One of the biggest hurdles in the creation of viable quantum computers is overcoming the fragility of quantum information.

In the quantum realm, at least insofar as we can understand, particles are in a state of superposition, wherein they exist in two or more states simultaneously. However, this “coherence” lasts for only a fraction of a second before the whole system decoheres — a phenomenon that marks the transition from the realm of quantum to classical mechanics.

The fact that a coherent quantum state is short-lived is what allows reality as we know it to exist, but, for researchers looking to exploit superposition to create quantum computers, this presents a major roadblock. For these researchers, looking for ways to prevent, or at least delay decoherence — thereby preserving the state of superposition that makes quantum computers so much faster than their conventional counterparts — is a key goal.

Now, in a paper published Thursday in the journal Science, a team of researchers from Princeton University has shown that it is possible to build a device in which an electron can pass its quantum information to a photon — particles that are more robust against disruption and can therefore carry quantum information from qubit to qubit.

"Just like in human interactions, to have good communication a number of things need to work out — it helps to speak the same language and so forth. We are able to bring the energy of the electronic state into resonance with the light particle, so that the two [the electron and photon] can talk to each other," study co-author Jason Petta, a professor of physics at the university, said in a statement released Thursday. "We've shown we can coherently couple an electron to light, and that is an important step toward coupling spin to light."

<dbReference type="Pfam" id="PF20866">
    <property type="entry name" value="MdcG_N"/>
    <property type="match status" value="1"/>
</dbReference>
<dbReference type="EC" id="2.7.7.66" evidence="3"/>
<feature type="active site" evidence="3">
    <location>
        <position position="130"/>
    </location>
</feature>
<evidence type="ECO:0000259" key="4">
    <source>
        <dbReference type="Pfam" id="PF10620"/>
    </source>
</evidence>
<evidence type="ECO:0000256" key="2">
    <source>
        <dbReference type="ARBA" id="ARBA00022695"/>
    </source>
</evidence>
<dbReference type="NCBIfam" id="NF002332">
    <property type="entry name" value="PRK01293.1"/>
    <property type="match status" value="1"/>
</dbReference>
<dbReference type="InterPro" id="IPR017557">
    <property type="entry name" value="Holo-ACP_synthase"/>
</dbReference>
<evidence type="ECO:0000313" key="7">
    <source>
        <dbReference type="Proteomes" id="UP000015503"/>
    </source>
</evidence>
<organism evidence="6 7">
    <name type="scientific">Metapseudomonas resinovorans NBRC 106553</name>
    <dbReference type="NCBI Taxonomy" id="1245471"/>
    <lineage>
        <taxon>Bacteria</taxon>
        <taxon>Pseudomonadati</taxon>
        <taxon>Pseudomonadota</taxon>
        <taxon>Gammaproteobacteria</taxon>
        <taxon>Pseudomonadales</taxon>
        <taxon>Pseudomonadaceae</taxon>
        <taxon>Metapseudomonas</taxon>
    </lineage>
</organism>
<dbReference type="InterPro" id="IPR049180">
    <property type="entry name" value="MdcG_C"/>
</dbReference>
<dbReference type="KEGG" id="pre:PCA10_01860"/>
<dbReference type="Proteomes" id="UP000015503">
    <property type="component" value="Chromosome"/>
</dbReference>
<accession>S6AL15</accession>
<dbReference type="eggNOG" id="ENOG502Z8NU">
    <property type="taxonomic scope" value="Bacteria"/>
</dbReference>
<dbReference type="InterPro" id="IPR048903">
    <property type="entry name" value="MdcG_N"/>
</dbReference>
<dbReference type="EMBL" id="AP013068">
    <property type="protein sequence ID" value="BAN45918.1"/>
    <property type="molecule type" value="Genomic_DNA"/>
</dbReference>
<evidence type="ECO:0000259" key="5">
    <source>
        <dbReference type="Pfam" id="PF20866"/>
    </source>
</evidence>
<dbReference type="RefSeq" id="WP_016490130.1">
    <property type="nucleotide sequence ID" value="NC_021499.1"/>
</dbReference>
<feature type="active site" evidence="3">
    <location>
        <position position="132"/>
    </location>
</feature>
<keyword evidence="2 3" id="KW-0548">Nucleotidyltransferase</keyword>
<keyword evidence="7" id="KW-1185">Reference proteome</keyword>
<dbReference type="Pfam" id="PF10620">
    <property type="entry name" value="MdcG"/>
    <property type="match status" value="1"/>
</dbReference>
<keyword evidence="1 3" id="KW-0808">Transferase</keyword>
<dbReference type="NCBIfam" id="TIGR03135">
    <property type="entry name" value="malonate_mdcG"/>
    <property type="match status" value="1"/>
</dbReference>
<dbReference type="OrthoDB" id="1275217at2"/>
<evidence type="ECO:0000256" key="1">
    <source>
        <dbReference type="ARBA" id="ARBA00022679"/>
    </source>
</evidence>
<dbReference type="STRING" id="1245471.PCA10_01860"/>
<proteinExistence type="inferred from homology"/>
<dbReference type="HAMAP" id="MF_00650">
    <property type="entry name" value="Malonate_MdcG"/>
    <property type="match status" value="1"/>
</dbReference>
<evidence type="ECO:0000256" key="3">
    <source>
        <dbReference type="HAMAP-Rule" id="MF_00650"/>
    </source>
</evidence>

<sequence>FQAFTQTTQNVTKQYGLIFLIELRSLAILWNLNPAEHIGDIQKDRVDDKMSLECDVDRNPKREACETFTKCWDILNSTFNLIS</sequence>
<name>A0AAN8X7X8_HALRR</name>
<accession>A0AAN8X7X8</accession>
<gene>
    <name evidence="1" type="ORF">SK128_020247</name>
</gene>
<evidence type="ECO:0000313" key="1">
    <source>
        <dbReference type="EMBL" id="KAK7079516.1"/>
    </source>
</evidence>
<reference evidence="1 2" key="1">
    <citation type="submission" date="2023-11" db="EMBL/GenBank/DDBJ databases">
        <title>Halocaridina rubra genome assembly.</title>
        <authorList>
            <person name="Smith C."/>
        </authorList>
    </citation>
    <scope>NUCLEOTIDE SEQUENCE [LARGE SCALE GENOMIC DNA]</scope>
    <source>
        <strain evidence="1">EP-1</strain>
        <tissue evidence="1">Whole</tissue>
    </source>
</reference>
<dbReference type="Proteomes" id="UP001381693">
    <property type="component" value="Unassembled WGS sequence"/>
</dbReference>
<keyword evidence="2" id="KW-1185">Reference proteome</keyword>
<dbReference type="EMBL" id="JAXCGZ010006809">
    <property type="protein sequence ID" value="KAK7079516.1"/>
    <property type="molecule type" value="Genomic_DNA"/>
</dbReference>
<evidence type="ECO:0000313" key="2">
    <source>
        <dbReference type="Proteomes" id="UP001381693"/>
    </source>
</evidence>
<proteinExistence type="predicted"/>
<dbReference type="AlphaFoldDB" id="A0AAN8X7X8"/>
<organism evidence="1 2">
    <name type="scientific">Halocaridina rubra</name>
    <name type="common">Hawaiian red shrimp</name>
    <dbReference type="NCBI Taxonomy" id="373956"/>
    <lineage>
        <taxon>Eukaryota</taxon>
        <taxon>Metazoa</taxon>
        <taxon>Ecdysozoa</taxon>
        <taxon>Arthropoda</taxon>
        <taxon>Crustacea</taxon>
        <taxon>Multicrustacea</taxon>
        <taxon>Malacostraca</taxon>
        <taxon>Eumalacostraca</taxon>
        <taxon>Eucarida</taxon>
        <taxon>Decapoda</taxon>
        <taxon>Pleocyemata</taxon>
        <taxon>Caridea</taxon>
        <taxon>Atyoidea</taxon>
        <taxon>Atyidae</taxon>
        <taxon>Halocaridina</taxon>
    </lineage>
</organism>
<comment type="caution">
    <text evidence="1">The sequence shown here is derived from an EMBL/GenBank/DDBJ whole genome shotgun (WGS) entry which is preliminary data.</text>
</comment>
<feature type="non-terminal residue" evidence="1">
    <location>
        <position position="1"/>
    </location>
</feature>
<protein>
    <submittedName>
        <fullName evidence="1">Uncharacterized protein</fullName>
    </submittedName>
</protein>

The "spin" in this case refers to an intrinsic form of angular momentum that electrons posses —  a property that allows them to be used as qubits.

In this particular case, the qubit consisted of an electron trapped below the surface of a silicon chip in a region called the double quantum dot, wherein the quantum information contained in the electron depends on the energy pocket it occupies. The researchers were able to control which pocket the electron occupied by controlling the voltage applied to the device.

DQD-1150 The qubit consists of a single electron that is trapped below the surface of a silicon chip (gray). The green, pink and purple wires on top of the silicon structure deliver precise voltages to the qubit. The purple plate reduces electronic interference that can destroy the qubit's quantum information Photo: Photo courtesy of the Jason Petta research group, Department of Physics

Once this was achieved, the researchers were able to get the electron to "talk" to a photon confined in the cavity by placing nanometer-sized  wires closer to the former and by reducing interference from other sources of electromagnetic radiation.

"We now have the ability to actually transmit the quantum state to a photon confined in the cavity," lead author Xiao Mi, a graduate student at Princeton University, said in the statement. "This has never been done before in a semiconductor device because the quantum state was lost before it could transfer its information."

Prior to this, semiconductor qubits could only be coupled to neighboring qubits. Researchers hope that eventually, by using photons to couple electron qubits, it may be possible to pass information between qubits at opposite ends of a chip. 

"In the long run we want systems where spin and charge are coupled together to make a spin qubit that can be electrically controlled," Petta said.